Violence against drug users isn’t something we enjoy thinking about, but it is a reality that plays itself out on a daily basis and it is very much worthy of our concern and attention. It may not necessarily manifest itself through physical violence though it can and has in the past. Policies are sometimes created and adopted to discriminate against minority groups, in turn jeopardizing their social mobility. Examples of this can be illustrated through the creation of the Anti-Opium Ordinance passed in in 1878 which was directed at criminalizing Chinese immigrants who had used opium traditionally and as well when looking at the current laws surrounding crack cocaine as opposed to cocaine which seek to criminalize the lower classes that are traditionally associated with the use of crack cocaine. As I sat in a criminal court room in Queens New York, last December, case after case that was presented before me dealt with nearly the same thing; an individual tracked down through racial profiling, what appeared to be an unwarranted search, charged with possession of crack cocaine, case presented as an intent to traffic. Why was this happening? Why were all of these people who demonstrated clear signs of not only poverty but mental disorders as well, being criminalized? Why were their attorneys, supposedly in charge of their legal well being, seeming so aloof? It was because of this same violence that I want to turn to. Violence against drug users, as I see it, is their denial of liberty, of a proper justice system and the permanent stain that is often left on their lives whether it be their denial into neighbouring countries or of a number of employment opportunities.
But it can take other forms as well, and whether we like to believe it or not, we may find ourselves being compliant in this oppression. I recently experienced the loss of someone I knew who was a drug user, and it was their drug of choice that created what I felt was an unfair memorialization of their lives. The drug happened to be heroin. It hurt me, and saddened me deeply to witness the judgement that was so quickly passed upon them. Things such as “it was her fault”, “well what do you expect to happen when you do heroin?” or “if she hadn’t of done it in the first place she wouldn’t have died” were all being said. This not only affected the way in which this individual was being perceived but deeply troubled the people who continued to love her and support her after she had died. As difficult as it is to navigate through such a delicate and tragic situation, I realized that there was something fundamentally wrong in these accusations. These same people who so readily placed judgement on her would not reacted in the same manner had her death occurred because she hadn’t been wearing a seatbelt, or, I will go as far as argue, driving under the influence. This individual became the drug, and her personality was stripped of any other factor in such a violent matter that it struck me as not only immoral, but as deeply rooted in the way our society reacts to drug users in general. When you alienate people because of personal issues you have with a substance, you push them further into isolation. You can cause that person to lose self-esteem and stop caring themselves in the way that everyone should care about themselves which can cause them to fall into heavier use. Addiction is already a messy and confusing world for the person who is living in it, hostility only worsens the situation.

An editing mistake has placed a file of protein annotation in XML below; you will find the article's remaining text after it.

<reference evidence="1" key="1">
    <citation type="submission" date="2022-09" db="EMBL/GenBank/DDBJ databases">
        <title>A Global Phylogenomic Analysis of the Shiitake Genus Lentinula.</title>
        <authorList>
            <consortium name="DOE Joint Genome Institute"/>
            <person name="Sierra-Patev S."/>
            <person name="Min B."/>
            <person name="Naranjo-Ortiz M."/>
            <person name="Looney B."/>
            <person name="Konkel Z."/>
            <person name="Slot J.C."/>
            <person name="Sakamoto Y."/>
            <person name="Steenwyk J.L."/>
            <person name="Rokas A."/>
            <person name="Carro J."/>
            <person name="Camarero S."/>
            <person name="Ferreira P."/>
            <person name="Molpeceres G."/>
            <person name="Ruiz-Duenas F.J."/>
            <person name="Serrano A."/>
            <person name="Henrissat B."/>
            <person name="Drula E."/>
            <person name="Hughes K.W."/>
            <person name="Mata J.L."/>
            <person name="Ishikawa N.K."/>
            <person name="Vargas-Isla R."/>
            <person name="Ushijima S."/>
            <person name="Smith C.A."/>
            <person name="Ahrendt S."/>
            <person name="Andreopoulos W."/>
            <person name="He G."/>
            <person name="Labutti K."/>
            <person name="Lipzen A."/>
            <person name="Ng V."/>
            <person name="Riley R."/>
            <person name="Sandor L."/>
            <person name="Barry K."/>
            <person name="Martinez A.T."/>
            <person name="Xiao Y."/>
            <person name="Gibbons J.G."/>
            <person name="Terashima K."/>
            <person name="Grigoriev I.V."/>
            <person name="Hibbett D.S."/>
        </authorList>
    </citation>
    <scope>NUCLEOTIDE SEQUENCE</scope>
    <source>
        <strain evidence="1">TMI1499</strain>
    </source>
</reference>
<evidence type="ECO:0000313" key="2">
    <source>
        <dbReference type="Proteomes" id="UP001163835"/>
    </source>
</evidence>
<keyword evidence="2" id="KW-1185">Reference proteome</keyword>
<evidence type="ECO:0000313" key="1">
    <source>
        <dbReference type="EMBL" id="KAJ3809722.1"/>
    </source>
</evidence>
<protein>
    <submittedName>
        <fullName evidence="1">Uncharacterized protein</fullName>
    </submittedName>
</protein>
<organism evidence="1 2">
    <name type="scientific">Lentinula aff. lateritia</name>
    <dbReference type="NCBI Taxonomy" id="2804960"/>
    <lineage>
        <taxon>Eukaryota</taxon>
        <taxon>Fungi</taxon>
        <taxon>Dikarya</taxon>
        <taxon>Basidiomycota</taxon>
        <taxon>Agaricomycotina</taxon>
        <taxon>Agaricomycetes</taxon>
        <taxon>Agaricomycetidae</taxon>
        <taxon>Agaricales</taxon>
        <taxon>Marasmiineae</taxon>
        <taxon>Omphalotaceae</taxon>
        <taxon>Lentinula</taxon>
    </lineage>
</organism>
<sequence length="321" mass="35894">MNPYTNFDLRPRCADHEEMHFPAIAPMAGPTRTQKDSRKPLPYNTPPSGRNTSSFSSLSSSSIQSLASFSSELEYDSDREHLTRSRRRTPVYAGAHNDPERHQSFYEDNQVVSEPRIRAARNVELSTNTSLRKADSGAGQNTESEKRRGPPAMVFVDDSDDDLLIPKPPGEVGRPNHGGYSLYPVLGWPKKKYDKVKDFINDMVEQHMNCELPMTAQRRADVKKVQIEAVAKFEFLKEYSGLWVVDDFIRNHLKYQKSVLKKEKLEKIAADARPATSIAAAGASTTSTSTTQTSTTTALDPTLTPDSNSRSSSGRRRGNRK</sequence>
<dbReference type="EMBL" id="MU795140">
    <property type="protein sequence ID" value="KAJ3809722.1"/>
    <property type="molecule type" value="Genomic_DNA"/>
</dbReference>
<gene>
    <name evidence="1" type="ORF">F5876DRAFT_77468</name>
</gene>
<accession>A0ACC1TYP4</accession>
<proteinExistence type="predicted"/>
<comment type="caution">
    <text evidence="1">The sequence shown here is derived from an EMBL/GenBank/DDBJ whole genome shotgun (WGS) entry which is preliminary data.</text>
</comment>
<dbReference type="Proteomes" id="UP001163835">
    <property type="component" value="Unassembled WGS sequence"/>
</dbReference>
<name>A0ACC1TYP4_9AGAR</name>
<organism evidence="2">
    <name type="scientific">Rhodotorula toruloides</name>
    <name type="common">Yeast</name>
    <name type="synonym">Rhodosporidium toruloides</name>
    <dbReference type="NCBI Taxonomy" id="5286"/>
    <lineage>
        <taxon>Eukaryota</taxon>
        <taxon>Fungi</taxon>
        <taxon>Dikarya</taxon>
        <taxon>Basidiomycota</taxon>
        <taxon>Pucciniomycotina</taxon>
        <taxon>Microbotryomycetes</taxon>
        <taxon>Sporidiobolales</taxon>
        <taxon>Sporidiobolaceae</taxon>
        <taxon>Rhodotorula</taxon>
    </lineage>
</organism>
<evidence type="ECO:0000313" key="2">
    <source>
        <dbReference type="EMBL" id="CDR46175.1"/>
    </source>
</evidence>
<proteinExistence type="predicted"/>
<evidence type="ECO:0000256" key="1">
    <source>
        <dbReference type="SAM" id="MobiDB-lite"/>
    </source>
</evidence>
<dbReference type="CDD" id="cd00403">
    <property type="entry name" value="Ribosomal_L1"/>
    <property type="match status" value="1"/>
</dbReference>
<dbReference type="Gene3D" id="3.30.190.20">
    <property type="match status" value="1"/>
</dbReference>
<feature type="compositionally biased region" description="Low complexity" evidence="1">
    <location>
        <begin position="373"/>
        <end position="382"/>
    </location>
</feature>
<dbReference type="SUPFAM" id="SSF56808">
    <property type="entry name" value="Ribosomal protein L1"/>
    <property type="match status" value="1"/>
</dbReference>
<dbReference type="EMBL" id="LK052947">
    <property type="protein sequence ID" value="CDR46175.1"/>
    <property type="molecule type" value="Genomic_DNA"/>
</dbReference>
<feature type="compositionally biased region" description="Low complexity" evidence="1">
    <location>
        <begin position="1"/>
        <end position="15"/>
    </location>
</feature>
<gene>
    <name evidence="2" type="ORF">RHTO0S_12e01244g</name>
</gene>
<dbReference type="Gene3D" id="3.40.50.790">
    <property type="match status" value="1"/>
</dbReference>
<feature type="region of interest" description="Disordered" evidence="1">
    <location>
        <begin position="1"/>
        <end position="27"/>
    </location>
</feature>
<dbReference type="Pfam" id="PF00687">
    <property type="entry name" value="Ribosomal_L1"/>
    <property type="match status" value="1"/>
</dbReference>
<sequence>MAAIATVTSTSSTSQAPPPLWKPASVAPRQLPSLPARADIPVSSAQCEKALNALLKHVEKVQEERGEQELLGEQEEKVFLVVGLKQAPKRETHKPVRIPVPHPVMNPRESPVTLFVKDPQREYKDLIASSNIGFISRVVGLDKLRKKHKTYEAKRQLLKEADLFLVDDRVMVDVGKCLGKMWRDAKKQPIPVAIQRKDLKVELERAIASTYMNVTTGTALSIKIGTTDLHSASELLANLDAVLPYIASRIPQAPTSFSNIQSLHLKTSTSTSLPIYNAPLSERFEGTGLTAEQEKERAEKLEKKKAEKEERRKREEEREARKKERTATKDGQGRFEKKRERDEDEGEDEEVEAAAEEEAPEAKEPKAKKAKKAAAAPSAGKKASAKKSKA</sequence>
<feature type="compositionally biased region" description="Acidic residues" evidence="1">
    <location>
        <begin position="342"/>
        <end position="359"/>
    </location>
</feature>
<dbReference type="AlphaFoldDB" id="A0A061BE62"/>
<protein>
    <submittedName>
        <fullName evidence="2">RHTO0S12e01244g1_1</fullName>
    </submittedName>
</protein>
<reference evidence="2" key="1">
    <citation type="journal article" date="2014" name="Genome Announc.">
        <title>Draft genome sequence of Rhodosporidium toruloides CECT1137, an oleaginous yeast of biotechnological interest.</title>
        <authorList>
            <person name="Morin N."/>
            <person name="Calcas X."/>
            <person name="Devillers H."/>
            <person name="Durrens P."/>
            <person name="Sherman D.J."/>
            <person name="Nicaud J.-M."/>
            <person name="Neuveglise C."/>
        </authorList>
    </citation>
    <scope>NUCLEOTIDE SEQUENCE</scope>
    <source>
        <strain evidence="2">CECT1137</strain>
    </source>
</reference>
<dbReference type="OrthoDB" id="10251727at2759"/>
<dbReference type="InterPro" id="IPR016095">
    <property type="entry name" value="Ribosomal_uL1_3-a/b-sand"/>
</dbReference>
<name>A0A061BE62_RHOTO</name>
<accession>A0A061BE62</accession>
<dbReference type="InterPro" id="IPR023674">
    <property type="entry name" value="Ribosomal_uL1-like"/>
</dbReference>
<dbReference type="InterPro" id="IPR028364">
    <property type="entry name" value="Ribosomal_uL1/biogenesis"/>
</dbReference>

Reserve you judgement and examine your biases. Express your worries, be clear and persistent. Offer help, support, treatment options and love. Save a life.